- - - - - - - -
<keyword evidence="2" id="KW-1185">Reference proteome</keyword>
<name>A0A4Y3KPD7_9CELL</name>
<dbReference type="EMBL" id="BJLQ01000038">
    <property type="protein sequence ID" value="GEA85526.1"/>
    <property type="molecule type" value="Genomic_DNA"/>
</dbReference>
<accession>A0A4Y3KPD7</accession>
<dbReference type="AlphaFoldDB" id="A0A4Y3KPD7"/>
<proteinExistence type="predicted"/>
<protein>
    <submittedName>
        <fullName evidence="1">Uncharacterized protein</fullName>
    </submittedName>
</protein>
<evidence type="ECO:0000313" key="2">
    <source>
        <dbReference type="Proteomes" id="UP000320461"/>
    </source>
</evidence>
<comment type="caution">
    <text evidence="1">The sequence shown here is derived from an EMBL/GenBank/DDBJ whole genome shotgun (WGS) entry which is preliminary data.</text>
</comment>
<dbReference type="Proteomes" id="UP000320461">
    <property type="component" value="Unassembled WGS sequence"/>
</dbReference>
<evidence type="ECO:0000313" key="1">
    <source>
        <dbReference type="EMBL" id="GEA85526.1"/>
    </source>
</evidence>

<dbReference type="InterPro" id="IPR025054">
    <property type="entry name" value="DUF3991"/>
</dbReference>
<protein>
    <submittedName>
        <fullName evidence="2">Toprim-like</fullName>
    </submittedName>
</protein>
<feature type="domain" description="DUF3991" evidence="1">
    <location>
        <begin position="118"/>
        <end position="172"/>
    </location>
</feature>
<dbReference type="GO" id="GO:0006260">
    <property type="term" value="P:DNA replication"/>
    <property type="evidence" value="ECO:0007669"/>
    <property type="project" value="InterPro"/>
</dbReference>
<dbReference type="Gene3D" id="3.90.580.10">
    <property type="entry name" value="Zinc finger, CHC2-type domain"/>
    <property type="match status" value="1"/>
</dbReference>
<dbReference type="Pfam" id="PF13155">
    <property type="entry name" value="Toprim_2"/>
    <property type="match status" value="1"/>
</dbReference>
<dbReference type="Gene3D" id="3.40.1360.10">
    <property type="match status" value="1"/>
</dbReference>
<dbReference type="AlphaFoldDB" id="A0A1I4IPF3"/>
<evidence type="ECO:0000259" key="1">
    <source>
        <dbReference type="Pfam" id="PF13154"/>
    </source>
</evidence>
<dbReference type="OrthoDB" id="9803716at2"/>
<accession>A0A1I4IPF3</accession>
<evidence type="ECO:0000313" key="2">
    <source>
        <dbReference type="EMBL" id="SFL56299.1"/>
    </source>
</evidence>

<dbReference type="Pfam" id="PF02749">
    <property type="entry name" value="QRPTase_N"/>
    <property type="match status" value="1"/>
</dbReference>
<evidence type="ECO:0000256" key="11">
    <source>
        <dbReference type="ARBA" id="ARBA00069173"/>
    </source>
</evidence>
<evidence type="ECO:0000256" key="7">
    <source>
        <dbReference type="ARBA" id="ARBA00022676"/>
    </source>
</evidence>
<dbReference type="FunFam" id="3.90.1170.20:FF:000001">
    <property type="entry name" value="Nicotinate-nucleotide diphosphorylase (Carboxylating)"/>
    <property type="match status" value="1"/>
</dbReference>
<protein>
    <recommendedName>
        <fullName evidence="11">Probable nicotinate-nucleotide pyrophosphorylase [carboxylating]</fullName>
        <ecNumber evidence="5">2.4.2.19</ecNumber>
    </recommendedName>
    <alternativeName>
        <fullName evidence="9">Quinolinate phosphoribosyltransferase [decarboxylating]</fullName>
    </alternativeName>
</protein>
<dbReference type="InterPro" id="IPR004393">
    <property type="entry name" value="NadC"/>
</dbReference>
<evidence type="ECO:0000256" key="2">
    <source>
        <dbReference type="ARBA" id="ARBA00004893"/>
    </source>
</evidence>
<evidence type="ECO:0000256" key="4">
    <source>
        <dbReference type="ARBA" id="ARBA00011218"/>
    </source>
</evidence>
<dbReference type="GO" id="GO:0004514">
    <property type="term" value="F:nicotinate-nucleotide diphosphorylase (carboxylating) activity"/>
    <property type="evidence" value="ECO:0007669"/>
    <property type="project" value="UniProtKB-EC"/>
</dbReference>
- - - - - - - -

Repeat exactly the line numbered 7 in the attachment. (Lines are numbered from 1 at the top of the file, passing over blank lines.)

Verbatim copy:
<accession>A0A4Y3KPD7</accession>